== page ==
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Alice Hall is a Lecturer in Contemporary and Global Literature.
Alice completed a BA, MPhil and PhD in English at the University of Cambridge. She held a postdoctoral research fellowship at Nottingham University’s interdisciplinary Centre for Advanced Studies. Before coming to York she taught at Université Paris VII: Denis Diderot, Université Paris III: Sorbonne Nouvelle, and Cambridge.
Alice’s research interests are in literature and the body, feminism, disability theory, and medical humanities. She is particularly interested in twentieth and twenty-first century British and American literature and contemporary women’s writing.
In 2013, Alice was one of ten academics chosen as ‘New Generation Thinkers’ by the Arts and Humanities Research Council and the BBC. With Professor Sanjoy Bhattacharya, she set up a new MA in Medical History and Humanities, which launched in 2016. She currently holds a Springboard Fellowship funded by the Academy of Medical Sciences and the Wellcome Trust (2018-2021). Alice is the editor of the Representations: Health, Disability, Culture and Society series published by Liverpool University Press and a member of the Northern Network for Medical Humanities (http://nnmh.org.uk/) steering group.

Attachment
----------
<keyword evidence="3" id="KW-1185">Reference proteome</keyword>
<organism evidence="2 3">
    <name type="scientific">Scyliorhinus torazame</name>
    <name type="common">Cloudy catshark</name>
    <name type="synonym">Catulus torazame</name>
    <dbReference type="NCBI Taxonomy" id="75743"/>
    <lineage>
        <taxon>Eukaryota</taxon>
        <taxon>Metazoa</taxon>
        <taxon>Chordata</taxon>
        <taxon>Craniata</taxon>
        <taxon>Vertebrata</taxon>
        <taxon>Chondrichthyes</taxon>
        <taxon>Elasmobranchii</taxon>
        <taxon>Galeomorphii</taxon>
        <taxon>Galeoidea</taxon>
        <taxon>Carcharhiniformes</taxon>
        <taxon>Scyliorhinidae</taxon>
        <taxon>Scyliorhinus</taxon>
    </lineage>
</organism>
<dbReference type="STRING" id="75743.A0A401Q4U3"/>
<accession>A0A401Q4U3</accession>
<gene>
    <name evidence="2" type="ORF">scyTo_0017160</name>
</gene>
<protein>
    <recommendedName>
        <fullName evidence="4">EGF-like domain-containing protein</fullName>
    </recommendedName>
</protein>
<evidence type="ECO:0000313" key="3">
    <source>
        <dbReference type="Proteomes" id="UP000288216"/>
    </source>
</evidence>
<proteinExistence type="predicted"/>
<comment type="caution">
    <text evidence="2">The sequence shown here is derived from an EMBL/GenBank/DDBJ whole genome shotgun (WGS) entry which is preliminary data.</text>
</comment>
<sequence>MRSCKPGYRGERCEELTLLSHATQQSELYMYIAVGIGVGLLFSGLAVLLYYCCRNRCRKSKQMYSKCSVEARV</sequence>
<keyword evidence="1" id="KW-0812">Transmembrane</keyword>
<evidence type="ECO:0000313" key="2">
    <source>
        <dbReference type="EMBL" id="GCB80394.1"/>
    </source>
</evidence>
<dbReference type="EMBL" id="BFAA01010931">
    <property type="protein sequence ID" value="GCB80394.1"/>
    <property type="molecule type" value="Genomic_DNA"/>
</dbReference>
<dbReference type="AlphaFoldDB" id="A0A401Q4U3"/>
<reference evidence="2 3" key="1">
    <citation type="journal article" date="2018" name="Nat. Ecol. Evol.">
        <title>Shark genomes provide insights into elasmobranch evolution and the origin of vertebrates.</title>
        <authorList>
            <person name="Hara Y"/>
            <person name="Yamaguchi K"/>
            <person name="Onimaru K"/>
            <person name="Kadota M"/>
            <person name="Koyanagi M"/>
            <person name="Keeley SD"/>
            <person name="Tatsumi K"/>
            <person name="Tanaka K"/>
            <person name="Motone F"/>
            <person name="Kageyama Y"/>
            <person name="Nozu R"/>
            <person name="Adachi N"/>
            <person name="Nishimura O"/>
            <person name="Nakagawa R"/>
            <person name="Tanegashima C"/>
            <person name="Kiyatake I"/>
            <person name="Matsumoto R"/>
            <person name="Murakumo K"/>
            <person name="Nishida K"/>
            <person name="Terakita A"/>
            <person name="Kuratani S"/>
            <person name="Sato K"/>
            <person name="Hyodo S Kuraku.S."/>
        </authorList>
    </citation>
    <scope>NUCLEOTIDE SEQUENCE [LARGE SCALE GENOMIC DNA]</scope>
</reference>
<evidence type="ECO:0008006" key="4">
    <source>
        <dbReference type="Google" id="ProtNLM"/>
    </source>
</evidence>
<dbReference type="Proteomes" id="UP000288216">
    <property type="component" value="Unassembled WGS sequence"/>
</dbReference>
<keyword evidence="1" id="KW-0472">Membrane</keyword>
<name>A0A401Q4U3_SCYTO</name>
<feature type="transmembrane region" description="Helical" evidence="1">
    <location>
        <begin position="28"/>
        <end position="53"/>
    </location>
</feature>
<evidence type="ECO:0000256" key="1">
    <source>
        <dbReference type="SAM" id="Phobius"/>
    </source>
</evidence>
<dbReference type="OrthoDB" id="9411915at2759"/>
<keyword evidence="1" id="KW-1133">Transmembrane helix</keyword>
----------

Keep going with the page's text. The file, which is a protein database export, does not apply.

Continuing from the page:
Alice convenes the advanced option module, ‘The Body in Modern American Fiction and Culture’. She also lectures and teaches on the Key Concepts, Bodies and Minds, Fictions of Human Rights modules.
With Professor Sanjoy Bhattacharya (History, York), Alice set up a new Medical History and Humanities (MA), which launched in Autumn 2016. She acts as convenor for this MA and teaches the ‘Contemporary Women’s Writing: Gender, Body, Health’ option module.
Alice is a founding member of the Northern Network for Medical Humanities and currently serves on the network’s steering group.
She has taken part in public engagement events at Cardiff Book Talk and the BBC Free Thinking Festival at the Sage in Gateshead. As one of ten New Generation Thinkers selected by the AHRC and BBC in 2013, Alice has made broadcasts about her research for BBC Radio 3’s ‘Night Waves’ and ‘The Essay’, and for BBC Arts television.
She is part of a multidisciplinary group of researchers from the University of York who put together the ‘3Sixty: Jane’s Story’ installation on adolescent health and a project on Poetry and Illness that was included in York’s Festival of Ideas.